A: The biggest challenge was to understand the animation process. When I did the first voice sessions for 'Shrek', I was doing 'Nine' on Broadway. The very first Puss voice session was the hairball scene. I spent 45 minutes doing strange sounds. That night I went to the theatre and I couldn't sing. I had no voice whatsoever (laughs). It's just fun. It is not hard work for me. When I go in to voice Puss, it is fun for me. The environment is a fun environment. When I get in the room and see the people on the other side of the glass laughing, I know we are doing something special. It has to be fun.
Q: What surprised you about the animation process?
A: The process is quite interesting. I didn't expect that. I thought they did the animation, then they put your voice over the top, but that's not the case.
Q: Is it true you voice Puss in a number of different languages for the different world markets?
A: Yes. I am the only one of the four characters who does voices in Spanish. I do a version for the Castilian market and I do a version for the Latin American market in Spanish and I do an Italian version. The Italian is the most challenging. They loop it. You have to lip-synch it so you can't miss the character's face movement. The Spanish Puss, he talks with a lisp.
Q: I hope they pay you more for all of that extra voice work!
A: No (laughs). Actually, as soon as I finish this interview I will go and call Jeffrey Katzenberg.
Q: Is it true you are doing a spin-off Puss in Boots movie?
A: Yes, we are already doing it. We have already had three sessions. It is slightly different to 'Shrek'. It's not so much about pop culture, although we go back to the time of spaghetti westerns and Sergio Leone and divided screens. It is much more of an epic than 'Shrek'. 'Shrek' is more supported by fairytales. We have some fairytales going on, but it is more of an epic.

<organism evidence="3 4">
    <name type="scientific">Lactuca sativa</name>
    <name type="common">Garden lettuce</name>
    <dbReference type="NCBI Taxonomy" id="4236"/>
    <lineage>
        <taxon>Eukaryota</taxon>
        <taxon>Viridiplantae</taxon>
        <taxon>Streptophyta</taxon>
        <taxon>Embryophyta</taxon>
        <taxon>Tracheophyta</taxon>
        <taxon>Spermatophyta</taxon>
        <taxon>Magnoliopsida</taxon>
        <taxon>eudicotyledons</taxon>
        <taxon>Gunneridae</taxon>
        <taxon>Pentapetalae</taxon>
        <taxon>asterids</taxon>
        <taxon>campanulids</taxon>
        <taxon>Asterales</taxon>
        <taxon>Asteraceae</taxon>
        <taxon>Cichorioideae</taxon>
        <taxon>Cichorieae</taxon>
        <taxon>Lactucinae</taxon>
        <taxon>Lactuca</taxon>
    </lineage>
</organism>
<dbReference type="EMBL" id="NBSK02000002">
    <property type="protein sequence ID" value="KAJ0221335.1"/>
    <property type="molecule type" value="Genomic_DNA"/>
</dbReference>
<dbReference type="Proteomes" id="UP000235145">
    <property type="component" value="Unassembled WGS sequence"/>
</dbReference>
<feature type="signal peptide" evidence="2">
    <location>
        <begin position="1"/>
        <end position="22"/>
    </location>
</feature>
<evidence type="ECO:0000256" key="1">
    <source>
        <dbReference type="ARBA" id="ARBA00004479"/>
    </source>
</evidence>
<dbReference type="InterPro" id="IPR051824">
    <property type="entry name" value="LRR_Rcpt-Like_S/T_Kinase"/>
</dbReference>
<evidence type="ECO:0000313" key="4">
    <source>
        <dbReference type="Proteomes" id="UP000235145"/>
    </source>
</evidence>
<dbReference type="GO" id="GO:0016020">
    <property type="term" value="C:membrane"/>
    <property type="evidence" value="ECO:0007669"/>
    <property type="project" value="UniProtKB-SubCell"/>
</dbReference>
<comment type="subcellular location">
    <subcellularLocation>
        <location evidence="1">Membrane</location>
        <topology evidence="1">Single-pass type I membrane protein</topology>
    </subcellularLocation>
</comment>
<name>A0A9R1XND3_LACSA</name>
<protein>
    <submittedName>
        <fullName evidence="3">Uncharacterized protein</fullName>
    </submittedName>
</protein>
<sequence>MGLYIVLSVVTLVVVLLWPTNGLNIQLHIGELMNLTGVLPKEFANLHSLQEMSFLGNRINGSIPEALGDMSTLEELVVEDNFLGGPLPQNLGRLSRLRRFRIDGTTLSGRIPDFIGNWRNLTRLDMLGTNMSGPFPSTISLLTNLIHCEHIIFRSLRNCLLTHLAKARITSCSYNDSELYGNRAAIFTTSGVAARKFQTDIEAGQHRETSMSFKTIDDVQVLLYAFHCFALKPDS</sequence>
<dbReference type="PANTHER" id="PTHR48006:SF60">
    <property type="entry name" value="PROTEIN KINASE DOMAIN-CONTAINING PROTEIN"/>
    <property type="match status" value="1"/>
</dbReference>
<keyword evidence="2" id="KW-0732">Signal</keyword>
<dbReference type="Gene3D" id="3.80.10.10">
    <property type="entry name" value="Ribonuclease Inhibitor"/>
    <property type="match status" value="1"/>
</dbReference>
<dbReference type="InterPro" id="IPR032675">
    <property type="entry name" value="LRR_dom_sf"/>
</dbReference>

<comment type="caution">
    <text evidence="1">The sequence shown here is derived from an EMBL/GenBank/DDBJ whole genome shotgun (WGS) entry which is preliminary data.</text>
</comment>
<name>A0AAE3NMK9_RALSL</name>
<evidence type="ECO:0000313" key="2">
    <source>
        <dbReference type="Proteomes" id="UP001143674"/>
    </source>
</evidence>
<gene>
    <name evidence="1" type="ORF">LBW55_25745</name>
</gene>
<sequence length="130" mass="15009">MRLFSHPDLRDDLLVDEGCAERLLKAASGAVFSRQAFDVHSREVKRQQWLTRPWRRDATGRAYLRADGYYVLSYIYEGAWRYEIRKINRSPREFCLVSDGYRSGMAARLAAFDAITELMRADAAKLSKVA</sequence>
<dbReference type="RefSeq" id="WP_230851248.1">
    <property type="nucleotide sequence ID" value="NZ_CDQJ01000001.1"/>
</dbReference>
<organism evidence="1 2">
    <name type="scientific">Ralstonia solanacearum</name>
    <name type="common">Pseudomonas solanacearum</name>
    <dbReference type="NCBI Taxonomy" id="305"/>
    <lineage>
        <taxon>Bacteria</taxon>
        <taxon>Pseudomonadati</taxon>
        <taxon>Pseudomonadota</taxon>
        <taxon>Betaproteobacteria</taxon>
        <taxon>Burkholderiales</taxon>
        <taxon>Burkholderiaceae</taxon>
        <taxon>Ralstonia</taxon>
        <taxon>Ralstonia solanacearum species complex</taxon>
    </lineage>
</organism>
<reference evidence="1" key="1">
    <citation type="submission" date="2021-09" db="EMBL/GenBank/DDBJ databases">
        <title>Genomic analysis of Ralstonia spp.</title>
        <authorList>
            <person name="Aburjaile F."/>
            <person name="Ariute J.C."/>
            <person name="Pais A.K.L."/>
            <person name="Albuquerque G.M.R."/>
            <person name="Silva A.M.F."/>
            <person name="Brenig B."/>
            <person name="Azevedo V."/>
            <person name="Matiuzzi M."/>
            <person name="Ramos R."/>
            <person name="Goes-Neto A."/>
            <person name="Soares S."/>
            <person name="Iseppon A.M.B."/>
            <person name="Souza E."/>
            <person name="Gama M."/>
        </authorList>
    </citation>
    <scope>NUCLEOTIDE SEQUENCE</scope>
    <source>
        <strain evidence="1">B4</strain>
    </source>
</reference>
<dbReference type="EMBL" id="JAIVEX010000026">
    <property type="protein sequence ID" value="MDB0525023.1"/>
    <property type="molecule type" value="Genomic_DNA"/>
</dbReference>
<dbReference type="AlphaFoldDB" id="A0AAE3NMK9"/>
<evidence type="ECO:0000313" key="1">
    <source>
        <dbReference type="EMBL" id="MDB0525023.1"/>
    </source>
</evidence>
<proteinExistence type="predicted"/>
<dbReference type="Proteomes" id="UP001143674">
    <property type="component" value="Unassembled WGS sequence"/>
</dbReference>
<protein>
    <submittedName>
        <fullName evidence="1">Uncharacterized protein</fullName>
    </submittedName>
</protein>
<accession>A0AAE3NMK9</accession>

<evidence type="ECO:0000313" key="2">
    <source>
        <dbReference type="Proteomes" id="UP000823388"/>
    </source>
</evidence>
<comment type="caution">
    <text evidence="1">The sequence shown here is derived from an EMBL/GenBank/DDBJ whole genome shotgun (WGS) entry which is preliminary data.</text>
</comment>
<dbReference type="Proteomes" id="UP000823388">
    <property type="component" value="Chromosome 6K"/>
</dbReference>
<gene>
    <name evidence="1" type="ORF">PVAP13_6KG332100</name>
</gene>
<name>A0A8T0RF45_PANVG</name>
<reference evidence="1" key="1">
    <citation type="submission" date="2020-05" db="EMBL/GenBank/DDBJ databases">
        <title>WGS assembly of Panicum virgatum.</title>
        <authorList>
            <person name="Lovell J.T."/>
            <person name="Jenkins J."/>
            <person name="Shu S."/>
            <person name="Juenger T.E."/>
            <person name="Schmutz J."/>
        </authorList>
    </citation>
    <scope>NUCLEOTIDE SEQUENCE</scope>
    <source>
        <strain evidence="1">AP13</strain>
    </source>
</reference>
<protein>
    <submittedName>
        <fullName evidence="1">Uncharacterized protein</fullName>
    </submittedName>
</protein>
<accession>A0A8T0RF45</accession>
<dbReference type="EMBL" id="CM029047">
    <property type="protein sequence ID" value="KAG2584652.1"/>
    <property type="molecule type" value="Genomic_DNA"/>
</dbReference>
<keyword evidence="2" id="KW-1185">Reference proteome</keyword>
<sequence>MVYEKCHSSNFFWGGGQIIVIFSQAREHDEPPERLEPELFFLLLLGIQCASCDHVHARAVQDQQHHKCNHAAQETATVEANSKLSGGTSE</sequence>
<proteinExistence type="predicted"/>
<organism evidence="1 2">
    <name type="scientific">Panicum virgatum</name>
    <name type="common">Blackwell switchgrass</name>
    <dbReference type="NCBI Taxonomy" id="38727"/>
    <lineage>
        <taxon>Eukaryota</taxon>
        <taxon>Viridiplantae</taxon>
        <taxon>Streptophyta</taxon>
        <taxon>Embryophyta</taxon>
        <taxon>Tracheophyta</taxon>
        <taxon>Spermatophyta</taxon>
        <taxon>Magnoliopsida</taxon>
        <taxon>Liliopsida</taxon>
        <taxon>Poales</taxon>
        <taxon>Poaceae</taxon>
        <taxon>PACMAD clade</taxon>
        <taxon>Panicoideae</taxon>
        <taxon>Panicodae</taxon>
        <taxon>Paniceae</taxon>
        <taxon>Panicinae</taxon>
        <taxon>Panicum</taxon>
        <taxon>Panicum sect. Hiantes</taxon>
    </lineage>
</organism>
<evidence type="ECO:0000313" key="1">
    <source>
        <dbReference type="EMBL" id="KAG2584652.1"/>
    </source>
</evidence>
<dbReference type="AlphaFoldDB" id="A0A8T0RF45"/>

Q: Is Salma Hayek voicing a character in the Puss spin-off movie?
A: Yes. She voices a character Kitty.
Q: What's it like working with Salma again?
A: Well, just like 'Shrek', you don't work with the other actors. They bring in actors one at a time to provide the voices. This particular movie I asked to work with Salma. I think Salma has a great capacity for comedy. I loved working with her in 'Desperado'. I had a lot of interaction. What I don't want to lose is the irreverent side of Puss in Boots and my relationship with Salma's character is love-hate. They hate each other so much they'll always end up together. That relationship can produce a great lot of comedy. I told the creative people we have to go in that direction in certain areas of the movie and bring Salma in when I am in there and improvise. If you improvise that freshness it works, we can't do it if we are in there by ourselves.
Q: In the Puss spin-off movie, will Puss change at all from how we have seen him in the 'Shrek' films?
A: No. I don't want him to lose his mischievousness and edginess. We have to have that kind of edgy side of the character because he appeals very much to a lot of people.